There are two concerning aspects of the current global situation. One is that the gap between U.S. and Japanese policy is quite extreme, and the yen has reached an exceptionally low value. The other is that the dollar has strengthened significantly against the currencies of countries that are themselves tightening policy. This is partly because U.S. interest rates are still higher than interest rates in, say, Europe, and partly because the United States is less exposed than most other parts of the world to the Russian natural gas shock.
Moreover, there are increasing difficulties simply coordinating national policy. This is most obvious in the United Kingdom (UK). Even with the reversal of Prime Minister Liz Truss’s proposed reduction to the tax rate for top earners, tax cuts put forward by the UK’s treasury will make it harder for the Bank of England to lower inflation. Last week’s turmoil in the market for gilts (long-term British government bonds) has had an impact on related markets around the world.
Should large economies seek more multilateral coordination on currencies, as they did in the 1985 Plaza Accord?
The dollar has now reached a level against many currencies that is undeniably a problem for much of the world. But in a sense, the underlying problem isn’t the lack of macroeconomic coordination so much as the difficulties created by a large energy price shock that came as many economies already faced underlying inflationary pressure.
Absent a willingness to coordinate monetary policy, the Group of Seven (G7) countries cannot credibly promise to keep their currencies relatively stable against each other. At least one member of the G7, Japan, remains committed to monetary easing. Britain’s recent fiscal loosening via tax cuts also works against any effort to bring stability to currency markets, given its already large external deficit. So the conditions for a collective attempt to avoid further disruptive currency moves don’t seem to be in place.
The history behind the Plaza Agreement is interesting. The Federal Reserve had actually started cutting interest rates well over a year before the agreement, and the dollar had been strong for several years before that. By 1985, the dollar’s strength had resulted in an unusually large U.S. trade deficit. There was thus an argument that the foreign exchange market hadn’t caught up with important shifts in the macroeconomic fundamentals. That isn’t the case right now.
That said, it is possible that there will come a time when the G7 countries all agree that the dollar has stayed strong for longer than the underlying fundamentals warrant. Until that happens, the discussion around a new Plaza Agreement seems premature.
What’s more likely is that individual countries will take action to support their currencies, as Japan did recently. Other Asian economies are acting similarly. Many countries around the world have resisted pressure for their currencies to appreciate and in process built up substantial war chests of foreign exchange reserves. They consequently are in a position to sell their reserves now to try to take some of the pressure off their currencies, which would make it easier to afford essential imports. There is a debate about how effective intervention in the foreign exchange market can be without changes in monetary policy, but this intervention does provide scope for countries to support their own currencies without needing to wait for global agreement.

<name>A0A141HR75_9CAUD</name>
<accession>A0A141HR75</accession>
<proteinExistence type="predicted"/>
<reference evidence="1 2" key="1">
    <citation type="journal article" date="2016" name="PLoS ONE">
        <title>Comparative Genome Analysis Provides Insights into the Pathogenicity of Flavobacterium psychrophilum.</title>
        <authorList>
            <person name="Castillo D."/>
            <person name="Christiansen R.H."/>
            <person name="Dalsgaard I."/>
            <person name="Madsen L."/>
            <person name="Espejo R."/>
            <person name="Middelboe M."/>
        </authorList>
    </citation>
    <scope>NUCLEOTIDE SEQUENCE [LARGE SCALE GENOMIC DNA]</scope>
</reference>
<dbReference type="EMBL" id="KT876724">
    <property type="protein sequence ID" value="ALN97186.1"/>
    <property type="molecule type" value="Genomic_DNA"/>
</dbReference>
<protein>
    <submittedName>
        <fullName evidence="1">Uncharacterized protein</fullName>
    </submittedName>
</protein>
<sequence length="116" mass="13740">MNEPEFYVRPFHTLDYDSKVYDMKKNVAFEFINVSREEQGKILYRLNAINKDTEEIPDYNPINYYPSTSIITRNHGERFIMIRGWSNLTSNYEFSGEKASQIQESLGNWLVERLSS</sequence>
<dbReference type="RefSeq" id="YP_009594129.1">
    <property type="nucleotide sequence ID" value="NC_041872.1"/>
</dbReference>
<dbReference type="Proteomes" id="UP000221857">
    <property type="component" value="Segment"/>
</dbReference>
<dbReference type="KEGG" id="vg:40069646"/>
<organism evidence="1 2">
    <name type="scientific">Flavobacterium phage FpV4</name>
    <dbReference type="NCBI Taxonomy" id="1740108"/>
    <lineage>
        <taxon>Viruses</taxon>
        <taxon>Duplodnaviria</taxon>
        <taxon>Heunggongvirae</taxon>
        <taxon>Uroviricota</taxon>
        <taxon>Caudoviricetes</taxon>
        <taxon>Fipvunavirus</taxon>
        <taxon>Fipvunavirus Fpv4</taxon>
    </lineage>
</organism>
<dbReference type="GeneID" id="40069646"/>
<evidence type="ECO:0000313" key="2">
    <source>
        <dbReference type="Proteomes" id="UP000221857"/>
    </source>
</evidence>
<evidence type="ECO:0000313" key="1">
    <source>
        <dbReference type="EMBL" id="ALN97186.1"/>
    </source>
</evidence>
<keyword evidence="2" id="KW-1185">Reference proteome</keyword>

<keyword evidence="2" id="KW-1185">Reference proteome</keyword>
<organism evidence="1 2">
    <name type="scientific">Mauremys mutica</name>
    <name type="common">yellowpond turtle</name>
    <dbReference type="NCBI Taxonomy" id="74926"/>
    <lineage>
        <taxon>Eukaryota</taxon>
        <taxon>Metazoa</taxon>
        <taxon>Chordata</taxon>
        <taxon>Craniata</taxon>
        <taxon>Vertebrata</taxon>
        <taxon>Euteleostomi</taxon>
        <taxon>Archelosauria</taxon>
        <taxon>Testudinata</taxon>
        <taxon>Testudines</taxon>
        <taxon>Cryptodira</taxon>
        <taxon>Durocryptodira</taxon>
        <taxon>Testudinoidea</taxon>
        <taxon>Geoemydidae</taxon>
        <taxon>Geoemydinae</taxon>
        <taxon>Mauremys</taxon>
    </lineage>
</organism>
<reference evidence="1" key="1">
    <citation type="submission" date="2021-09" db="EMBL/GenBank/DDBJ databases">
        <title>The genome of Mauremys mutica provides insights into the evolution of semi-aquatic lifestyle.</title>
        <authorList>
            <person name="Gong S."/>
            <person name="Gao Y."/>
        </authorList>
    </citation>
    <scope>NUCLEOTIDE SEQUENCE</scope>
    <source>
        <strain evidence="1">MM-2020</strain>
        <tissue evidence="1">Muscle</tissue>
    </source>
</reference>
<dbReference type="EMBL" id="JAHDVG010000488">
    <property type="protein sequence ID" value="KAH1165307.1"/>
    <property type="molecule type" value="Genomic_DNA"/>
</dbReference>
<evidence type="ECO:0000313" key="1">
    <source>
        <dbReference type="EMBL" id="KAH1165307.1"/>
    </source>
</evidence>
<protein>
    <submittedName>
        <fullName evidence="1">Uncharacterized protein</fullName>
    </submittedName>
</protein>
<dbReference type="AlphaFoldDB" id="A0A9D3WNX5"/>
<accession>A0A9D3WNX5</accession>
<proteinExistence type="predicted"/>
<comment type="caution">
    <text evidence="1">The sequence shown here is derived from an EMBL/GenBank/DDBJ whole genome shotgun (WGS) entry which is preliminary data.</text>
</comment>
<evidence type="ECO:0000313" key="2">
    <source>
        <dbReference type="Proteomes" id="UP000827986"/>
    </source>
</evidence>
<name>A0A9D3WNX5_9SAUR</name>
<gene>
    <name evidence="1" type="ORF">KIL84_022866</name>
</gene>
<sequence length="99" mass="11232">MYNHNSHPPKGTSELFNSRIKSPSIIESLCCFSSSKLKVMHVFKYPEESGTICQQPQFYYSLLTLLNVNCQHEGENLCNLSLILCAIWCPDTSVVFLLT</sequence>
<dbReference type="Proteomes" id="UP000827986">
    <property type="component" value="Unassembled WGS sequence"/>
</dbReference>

Would China need to participate in such an agreement?
I actually don’t think it would. In theory, China manages its currency against a basket of the world’s other major currencies, though at times it seems to primarily manage against the dollar. That means that if the G7 countries keep their currencies stable against each other, China’s currency management naturally gets easier.
But there is a much bigger question looming on the horizon, namely whether China will decide it wants a weaker currency to help boost its own troubled economy. So long as China’s economy remains in a prolonged stall, there is certainly a risk of a globally destabilizing move in the yuan against the currencies of all its trading partners, not just the dollar.
If inflation does remain elevated for a long period, how would this harm the global economy? Who is likely to suffer the most?
The distributional impact of high inflation depends a bit on the sources of the inflationary shock. Inflation driven by higher prices of heat and food hits those with low incomes particularly hard.
That said, central banks worldwide are currently committed to bringing inflation down even if that means sacrificing output. The long-term risk of entrenched inflation is thus less of an immediate concern than the risk that the measures adopted to contain it work too well, and that the current global tightening combines with China’s property slump and energy market disruptions to give rise to a strong global downturn. Financial markets are clearly nervous. Disinflation is often difficult to achieve without a recession; energy shocks are hard to manage in normal times; and China looks to have exhausted its investment-driven growth model.